For example, when flu quarantine closed Ukrainian schools, including the Konotop Institute where classes were being held, the City Department of Pensioners and Disabled Persons volunteered a space so that the classes could continue. Having a US Peace Corps volunteer freely using a space in a city governmental building is unusual and was a first in Konotop.

At his primary site, Hearts of Love, Mr. Dolphin worked with volunteer staff to start an Art Expression Class for special need children. Collaborating with Ukrainian volunteers set the framework for transfer of skills and eventual sustainability. Now even when Mr. Dolphin is away from site, the Art Class continues with about 10 children participating each week.

In the winter of 2009, Mr. Dolphin provided guidance in developing a funding strategy for his host organization. Higher energy costs and increased activities at the Center required additional funding.

Through a series of discussion and presentations, it was decided to initiate a local funding strategy to supplement grants from foreign benefactors. With additional guidance and training provided by Mr. Dolphin, Hearts of Love held a successful charity auction selling bead-work that children and parents had made. A silent auction was also organized with services or goods that had been solicited from 16 local businesses of whom most had never contributed to Hearts of Love before. Over 3800 UAH was raised along with much media exposure.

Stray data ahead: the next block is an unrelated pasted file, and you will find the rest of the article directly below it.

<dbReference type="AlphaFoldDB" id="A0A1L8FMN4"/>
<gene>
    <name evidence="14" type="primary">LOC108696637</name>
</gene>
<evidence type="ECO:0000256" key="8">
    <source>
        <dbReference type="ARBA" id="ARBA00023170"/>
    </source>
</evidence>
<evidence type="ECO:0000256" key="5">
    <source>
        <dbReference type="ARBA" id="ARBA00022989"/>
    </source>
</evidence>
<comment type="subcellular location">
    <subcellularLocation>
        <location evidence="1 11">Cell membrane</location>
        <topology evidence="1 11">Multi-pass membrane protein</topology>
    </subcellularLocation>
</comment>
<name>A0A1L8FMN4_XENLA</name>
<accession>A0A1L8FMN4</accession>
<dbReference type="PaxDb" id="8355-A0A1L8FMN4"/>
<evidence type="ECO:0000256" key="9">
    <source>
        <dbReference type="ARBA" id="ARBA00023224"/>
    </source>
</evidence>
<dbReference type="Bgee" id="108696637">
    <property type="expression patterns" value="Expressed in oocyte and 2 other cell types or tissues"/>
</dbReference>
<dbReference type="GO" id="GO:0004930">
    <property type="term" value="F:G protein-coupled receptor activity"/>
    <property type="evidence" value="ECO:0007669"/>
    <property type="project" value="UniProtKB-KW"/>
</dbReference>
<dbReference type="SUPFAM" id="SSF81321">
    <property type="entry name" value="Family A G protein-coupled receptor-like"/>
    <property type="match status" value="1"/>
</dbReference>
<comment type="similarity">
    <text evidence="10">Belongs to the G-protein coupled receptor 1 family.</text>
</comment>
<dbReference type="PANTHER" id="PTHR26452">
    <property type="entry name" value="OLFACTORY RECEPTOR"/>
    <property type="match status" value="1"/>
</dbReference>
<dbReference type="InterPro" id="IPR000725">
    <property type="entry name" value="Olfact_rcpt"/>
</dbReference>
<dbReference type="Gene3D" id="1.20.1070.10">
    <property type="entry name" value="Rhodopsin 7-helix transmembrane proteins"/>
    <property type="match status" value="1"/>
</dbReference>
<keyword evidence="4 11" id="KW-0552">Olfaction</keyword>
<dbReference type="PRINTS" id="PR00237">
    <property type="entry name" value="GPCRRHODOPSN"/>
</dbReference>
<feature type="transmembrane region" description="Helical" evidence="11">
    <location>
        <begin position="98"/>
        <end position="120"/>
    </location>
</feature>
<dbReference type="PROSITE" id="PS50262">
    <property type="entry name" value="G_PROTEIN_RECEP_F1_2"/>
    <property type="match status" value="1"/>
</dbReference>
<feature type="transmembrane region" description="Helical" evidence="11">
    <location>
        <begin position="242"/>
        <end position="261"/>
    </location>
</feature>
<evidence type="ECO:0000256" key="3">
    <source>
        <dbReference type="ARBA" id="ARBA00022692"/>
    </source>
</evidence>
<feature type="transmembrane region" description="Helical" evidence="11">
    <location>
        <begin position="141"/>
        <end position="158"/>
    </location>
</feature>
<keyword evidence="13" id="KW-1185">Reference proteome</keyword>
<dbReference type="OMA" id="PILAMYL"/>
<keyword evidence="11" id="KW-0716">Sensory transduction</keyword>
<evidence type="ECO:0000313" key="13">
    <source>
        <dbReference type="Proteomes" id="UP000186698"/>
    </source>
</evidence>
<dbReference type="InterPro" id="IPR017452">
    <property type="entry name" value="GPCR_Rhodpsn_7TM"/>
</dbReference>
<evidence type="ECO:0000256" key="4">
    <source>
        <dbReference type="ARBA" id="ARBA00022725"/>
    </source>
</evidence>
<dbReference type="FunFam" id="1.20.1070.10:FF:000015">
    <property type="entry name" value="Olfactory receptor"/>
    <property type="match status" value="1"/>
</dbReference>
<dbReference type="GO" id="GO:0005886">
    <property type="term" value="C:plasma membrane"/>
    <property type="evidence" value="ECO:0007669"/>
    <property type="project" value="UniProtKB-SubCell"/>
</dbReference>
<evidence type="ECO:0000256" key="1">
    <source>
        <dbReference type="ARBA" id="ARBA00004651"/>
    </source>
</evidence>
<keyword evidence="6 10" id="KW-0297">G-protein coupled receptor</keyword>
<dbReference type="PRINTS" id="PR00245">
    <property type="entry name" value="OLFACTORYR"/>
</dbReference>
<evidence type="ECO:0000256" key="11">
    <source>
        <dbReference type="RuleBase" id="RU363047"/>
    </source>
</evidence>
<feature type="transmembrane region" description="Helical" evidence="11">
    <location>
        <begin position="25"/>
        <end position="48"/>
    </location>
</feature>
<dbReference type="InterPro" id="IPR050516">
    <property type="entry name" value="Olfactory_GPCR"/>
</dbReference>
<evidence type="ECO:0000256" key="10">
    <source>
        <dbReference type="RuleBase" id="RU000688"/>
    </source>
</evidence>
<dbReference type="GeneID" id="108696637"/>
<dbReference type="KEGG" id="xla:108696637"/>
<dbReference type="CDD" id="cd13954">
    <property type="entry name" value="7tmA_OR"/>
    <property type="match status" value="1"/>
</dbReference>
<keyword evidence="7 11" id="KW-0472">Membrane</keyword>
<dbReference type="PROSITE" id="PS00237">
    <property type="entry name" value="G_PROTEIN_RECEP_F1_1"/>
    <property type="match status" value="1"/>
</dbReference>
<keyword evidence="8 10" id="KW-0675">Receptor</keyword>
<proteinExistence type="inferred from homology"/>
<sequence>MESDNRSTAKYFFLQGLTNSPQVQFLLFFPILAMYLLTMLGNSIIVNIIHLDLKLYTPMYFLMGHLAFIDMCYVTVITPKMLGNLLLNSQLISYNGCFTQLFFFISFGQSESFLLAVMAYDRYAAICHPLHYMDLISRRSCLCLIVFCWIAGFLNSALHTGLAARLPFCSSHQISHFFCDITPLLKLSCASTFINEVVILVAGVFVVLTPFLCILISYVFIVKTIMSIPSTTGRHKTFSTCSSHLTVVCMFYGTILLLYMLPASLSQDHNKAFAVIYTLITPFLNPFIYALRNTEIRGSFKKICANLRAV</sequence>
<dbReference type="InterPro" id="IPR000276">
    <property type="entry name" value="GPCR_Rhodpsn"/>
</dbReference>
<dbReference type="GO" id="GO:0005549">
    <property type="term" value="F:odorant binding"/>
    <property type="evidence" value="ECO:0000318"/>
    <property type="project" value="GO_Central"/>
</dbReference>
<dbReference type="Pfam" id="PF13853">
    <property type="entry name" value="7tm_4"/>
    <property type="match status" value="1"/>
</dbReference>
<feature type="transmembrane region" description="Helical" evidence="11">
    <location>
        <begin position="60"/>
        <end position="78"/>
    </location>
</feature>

Media reports during the holiday season stimulated copy-cat auctions raising additional money. In 2010, the Charity Auction was repeated with expanded leadership and is on the path for sustainability

In January of 2010 Mr. Dolphin led a needs assessment process involving children, volunteers and parents at his site. The idea for a SPA project emerged calling for a computerized learning center for the special need children of Hearts of Love. Often, these children are passed over in school and do not have access to the power of computerized learning.

Implementation of the project was delayed because of unforeseen illnesses, but in September 2010, a computerized learning center was opened. Five Ukrainian volunteers now teach and oversee about 25 children (non-duplicated number) each month. Plans are underway to secure additional funds for connecting to the Internet.

Also in 2010, Mr. Dolphin developed a series of Organizational Development Seminars. Leaders from both government and non-government sectors had heard about success at Hearts of Love and wanted to benefit from the knowledge and skills that Mr. Dolphin brought with him from a life time of non-profit management and teaching experience.